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Given all of the foregoing, Born shall continue to be excluded from the bargaining unit.

Dated at Madison, Wisconsin, this 15th day of April, 2008.

WISCONSIN EMPLOYMENT RELATIONS COMMISSION

Judith Neumann, Chair

Paul Gordon, Commissioner

Susan J. M. Bauman, Commissioner

gjc

8256-L

1 In Winnebago County v. Courthouse Employees Ass'n, 196 Wis. 2d 733 (Ct. App. 1995), the Court concluded that the county's authority prevailed over that of the elected official in the context of a dispute over whether the just cause provision in the contract bargained by the county limited the clerk of circuit court's statutory power to terminate an employee's employment. The relevant statutory authority of a clerk of court (Sec. 59.38, Stats.) and a register of deeds (Sec. 59.43, Stats.) is virtually the same and thus we are satisfied that the same result would be reached as to a register's power to terminate employment in the face of a County-bargained collective bargaining agreement. Therefore, we are persuaded that in any clash between the Register and the County as to whether an employee should be disciplined or discharged, the County's authority under the collective bargaining agreement and its rights under Chapter 59 would prevail over the Register's.

2 Our determination is supported by evidence that while serving under the prior Register of Deeds (who apparently had a less collaborative style than the current Register), it was Born who worked with the Human Resources Department investigating possible employee misconduct and ultimately determined that no disciplinary action need be taken.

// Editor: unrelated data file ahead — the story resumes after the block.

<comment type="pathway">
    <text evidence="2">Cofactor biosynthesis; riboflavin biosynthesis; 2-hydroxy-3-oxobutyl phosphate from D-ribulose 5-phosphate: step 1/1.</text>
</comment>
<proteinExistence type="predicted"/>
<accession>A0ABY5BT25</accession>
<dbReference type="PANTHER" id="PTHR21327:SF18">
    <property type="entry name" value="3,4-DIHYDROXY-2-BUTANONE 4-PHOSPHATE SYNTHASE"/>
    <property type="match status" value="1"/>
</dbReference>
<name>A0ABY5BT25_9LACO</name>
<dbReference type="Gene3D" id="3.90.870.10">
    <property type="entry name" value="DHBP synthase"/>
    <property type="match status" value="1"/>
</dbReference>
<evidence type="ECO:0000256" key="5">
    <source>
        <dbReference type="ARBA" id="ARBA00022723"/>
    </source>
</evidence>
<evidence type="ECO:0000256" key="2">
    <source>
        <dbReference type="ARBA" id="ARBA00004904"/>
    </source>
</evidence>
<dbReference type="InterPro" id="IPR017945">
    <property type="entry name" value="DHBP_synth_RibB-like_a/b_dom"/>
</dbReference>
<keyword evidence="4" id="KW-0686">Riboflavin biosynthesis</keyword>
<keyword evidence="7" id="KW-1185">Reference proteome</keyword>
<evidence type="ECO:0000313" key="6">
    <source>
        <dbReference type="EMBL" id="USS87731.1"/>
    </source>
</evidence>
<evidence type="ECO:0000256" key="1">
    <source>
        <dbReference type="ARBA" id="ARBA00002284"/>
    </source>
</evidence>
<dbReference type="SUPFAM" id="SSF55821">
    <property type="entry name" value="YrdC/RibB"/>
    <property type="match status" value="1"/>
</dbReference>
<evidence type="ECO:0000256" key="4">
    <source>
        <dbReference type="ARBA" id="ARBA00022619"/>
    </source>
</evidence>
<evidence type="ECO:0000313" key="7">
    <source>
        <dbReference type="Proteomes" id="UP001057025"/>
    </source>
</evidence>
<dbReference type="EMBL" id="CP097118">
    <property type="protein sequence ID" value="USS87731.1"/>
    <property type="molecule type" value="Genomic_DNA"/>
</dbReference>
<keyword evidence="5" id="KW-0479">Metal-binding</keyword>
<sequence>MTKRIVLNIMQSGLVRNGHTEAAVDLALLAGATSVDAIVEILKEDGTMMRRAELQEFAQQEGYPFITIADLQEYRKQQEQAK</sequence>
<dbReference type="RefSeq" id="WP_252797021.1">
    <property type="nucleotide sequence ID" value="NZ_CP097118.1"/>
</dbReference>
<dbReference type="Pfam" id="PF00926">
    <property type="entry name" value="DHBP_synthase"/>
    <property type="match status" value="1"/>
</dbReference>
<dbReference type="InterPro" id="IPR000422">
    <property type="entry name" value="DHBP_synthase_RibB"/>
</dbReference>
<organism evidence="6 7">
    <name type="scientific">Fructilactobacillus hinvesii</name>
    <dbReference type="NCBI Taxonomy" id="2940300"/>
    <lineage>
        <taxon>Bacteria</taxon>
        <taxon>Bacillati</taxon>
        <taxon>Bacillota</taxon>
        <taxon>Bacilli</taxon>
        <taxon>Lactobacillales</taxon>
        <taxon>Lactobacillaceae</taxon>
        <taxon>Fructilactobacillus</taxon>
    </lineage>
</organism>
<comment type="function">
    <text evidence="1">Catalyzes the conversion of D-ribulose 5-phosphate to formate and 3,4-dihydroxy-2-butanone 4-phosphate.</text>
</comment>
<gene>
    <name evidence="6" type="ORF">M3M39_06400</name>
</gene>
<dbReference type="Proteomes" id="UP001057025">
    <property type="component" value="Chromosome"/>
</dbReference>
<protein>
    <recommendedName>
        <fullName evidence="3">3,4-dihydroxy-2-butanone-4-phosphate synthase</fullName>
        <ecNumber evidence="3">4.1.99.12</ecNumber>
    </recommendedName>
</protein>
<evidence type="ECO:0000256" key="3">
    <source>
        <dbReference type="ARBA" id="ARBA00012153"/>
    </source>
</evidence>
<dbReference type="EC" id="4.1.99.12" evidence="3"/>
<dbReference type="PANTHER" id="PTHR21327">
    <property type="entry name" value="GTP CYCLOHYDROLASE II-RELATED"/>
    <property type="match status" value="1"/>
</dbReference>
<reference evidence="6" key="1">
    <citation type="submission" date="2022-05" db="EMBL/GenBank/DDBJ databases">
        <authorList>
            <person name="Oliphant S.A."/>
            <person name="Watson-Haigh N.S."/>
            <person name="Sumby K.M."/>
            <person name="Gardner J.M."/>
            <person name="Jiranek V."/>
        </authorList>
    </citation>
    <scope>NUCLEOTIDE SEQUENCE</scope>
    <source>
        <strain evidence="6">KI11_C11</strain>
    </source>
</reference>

3 In Racine County, Dec. No. 7911-B (WERC, 11/95), the Commission concluded that a Deputy Register of Deeds who had no significant role in discipline or hiring was not a supervisor. Here, Born's role in hiring and discipline clearly distinguishes her from the Deputy in Racine. In Ozaukee County, Dec. No. 22667-F (WERC, 1/99), unlike Born, the Chief Deputy Register of Deeds found not to be a supervisor lacked the authority to impose or effectively recommend significant discipline and had an inconsistent role in hiring. In Manitowoc County, Dec. No. 8152-F (WERC, 6/83), unlike Born, the Administrative Assistant found not be a supervisor had no disciplinary authority and a minimal role in hiring. In School District of Cornell, Dec. No. 17982 (WERC, 8/80), in contrast to Born, the custodial supervisor found not to be a supervisor did not have significant disciplinary authority, had an inconsistent role in hiring and spent the majority of his time performing the same work as other employees. In Oneida County, Dec. No. 24844-F (WERC, 1/99), in contrast to Born, the Deputy Register of Deeds found not to be a supervisor had no significant disciplinary authority, spent a majority of her time performing the same work as the other employees in the office and had no significant role in hiring. In Germantown Schools, Dec. No. 14762, (WERC, 7/76), unlike Born, the Head Cooks found not to be supervisors lacked any significant disciplinary authority. The Director of Aging and Nutrition found not to be a supervisor in Juneau County, Dec. No. 18728-A (WERC, 1/86) had, in contrast to Born, a limited and inconsistent role in hiring and no significant role in discipline. In Door County, Dec. No. 24016-B (WERC, 8/88), unlike Born, the Administrative Assistant found not to be a supervisor did not have the authority to effectively recommend hiring or discipline and her higher pay was due to seniority and non-supervisory job responsibilities. Similarly, the Clerk IV found not to be a supervisor in Milwaukee County, Dec. No. 14169-A (WERC, 10/77) did not have the authority to effectively recommend hiring or discipline and her higher pay was due to seniority and non-supervisory job responsibilities. In contrast to Born, the Program Manager found not to be a supervisor in Wood County, Dec. No. 26227-B (WERC, 5/92) had no significant role in hiring or discipline. Unlike Born, the Lieutenants found not to be supervisors in Portage County, Dec. No. 19798-A (WERC, 2/93) and the Sergeants found not to be supervisors in Walworth County, Dec. No. 29040 (WERC, 4/97) had no authority to discipline and a limited role in hiring.